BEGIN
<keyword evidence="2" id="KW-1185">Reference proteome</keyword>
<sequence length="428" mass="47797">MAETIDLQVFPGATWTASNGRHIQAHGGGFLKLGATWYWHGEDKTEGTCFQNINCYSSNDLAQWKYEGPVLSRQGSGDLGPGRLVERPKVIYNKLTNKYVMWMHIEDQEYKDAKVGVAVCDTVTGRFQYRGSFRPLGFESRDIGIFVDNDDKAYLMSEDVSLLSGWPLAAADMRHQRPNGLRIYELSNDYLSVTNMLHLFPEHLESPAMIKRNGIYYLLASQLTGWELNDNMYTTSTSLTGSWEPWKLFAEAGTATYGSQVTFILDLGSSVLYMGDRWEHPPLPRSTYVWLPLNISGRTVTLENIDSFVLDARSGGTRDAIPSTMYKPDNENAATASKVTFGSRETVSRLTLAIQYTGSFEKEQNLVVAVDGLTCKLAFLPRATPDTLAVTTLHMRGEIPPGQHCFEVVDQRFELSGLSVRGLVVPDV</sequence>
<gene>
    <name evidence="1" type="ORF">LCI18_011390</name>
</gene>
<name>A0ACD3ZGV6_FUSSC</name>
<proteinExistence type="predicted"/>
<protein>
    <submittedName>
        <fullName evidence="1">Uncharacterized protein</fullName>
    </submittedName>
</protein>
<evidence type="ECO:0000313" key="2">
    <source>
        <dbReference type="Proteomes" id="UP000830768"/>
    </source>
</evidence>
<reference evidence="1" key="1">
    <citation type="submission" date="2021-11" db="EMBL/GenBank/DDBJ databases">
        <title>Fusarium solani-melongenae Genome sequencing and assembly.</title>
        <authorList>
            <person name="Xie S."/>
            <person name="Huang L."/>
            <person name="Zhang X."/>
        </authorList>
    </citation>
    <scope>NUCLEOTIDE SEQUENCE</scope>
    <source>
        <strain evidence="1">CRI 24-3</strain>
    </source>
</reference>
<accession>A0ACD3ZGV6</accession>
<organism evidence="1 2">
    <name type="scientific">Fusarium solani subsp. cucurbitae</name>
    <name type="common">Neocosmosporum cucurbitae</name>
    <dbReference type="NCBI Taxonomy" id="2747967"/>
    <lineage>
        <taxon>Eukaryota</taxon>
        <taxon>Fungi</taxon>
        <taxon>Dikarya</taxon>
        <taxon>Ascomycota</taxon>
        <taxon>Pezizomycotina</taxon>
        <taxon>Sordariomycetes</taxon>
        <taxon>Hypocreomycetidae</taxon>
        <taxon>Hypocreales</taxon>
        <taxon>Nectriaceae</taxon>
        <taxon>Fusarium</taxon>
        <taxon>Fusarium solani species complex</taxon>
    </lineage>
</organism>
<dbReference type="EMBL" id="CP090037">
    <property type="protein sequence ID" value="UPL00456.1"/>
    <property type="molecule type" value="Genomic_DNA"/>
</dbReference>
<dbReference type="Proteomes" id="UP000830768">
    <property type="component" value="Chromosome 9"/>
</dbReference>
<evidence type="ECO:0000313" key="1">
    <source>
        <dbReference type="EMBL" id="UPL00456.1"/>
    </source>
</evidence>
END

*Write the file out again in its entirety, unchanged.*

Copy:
<keyword evidence="2" id="KW-1185">Reference proteome</keyword>
<sequence length="428" mass="47797">MAETIDLQVFPGATWTASNGRHIQAHGGGFLKLGATWYWHGEDKTEGTCFQNINCYSSNDLAQWKYEGPVLSRQGSGDLGPGRLVERPKVIYNKLTNKYVMWMHIEDQEYKDAKVGVAVCDTVTGRFQYRGSFRPLGFESRDIGIFVDNDDKAYLMSEDVSLLSGWPLAAADMRHQRPNGLRIYELSNDYLSVTNMLHLFPEHLESPAMIKRNGIYYLLASQLTGWELNDNMYTTSTSLTGSWEPWKLFAEAGTATYGSQVTFILDLGSSVLYMGDRWEHPPLPRSTYVWLPLNISGRTVTLENIDSFVLDARSGGTRDAIPSTMYKPDNENAATASKVTFGSRETVSRLTLAIQYTGSFEKEQNLVVAVDGLTCKLAFLPRATPDTLAVTTLHMRGEIPPGQHCFEVVDQRFELSGLSVRGLVVPDV</sequence>
<gene>
    <name evidence="1" type="ORF">LCI18_011390</name>
</gene>
<name>A0ACD3ZGV6_FUSSC</name>
<proteinExistence type="predicted"/>
<protein>
    <submittedName>
        <fullName evidence="1">Uncharacterized protein</fullName>
    </submittedName>
</protein>
<evidence type="ECO:0000313" key="2">
    <source>
        <dbReference type="Proteomes" id="UP000830768"/>
    </source>
</evidence>
<reference evidence="1" key="1">
    <citation type="submission" date="2021-11" db="EMBL/GenBank/DDBJ databases">
        <title>Fusarium solani-melongenae Genome sequencing and assembly.</title>
        <authorList>
            <person name="Xie S."/>
            <person name="Huang L."/>
            <person name="Zhang X."/>
        </authorList>
    </citation>
    <scope>NUCLEOTIDE SEQUENCE</scope>
    <source>
        <strain evidence="1">CRI 24-3</strain>
    </source>
</reference>
<accession>A0ACD3ZGV6</accession>
<organism evidence="1 2">
    <name type="scientific">Fusarium solani subsp. cucurbitae</name>
    <name type="common">Neocosmosporum cucurbitae</name>
    <dbReference type="NCBI Taxonomy" id="2747967"/>
    <lineage>
        <taxon>Eukaryota</taxon>
        <taxon>Fungi</taxon>
        <taxon>Dikarya</taxon>
        <taxon>Ascomycota</taxon>
        <taxon>Pezizomycotina</taxon>
        <taxon>Sordariomycetes</taxon>
        <taxon>Hypocreomycetidae</taxon>
        <taxon>Hypocreales</taxon>
        <taxon>Nectriaceae</taxon>
        <taxon>Fusarium</taxon>
        <taxon>Fusarium solani species complex</taxon>
    </lineage>
</organism>
<dbReference type="EMBL" id="CP090037">
    <property type="protein sequence ID" value="UPL00456.1"/>
    <property type="molecule type" value="Genomic_DNA"/>
</dbReference>
<dbReference type="Proteomes" id="UP000830768">
    <property type="component" value="Chromosome 9"/>
</dbReference>
<evidence type="ECO:0000313" key="1">
    <source>
        <dbReference type="EMBL" id="UPL00456.1"/>
    </source>
</evidence>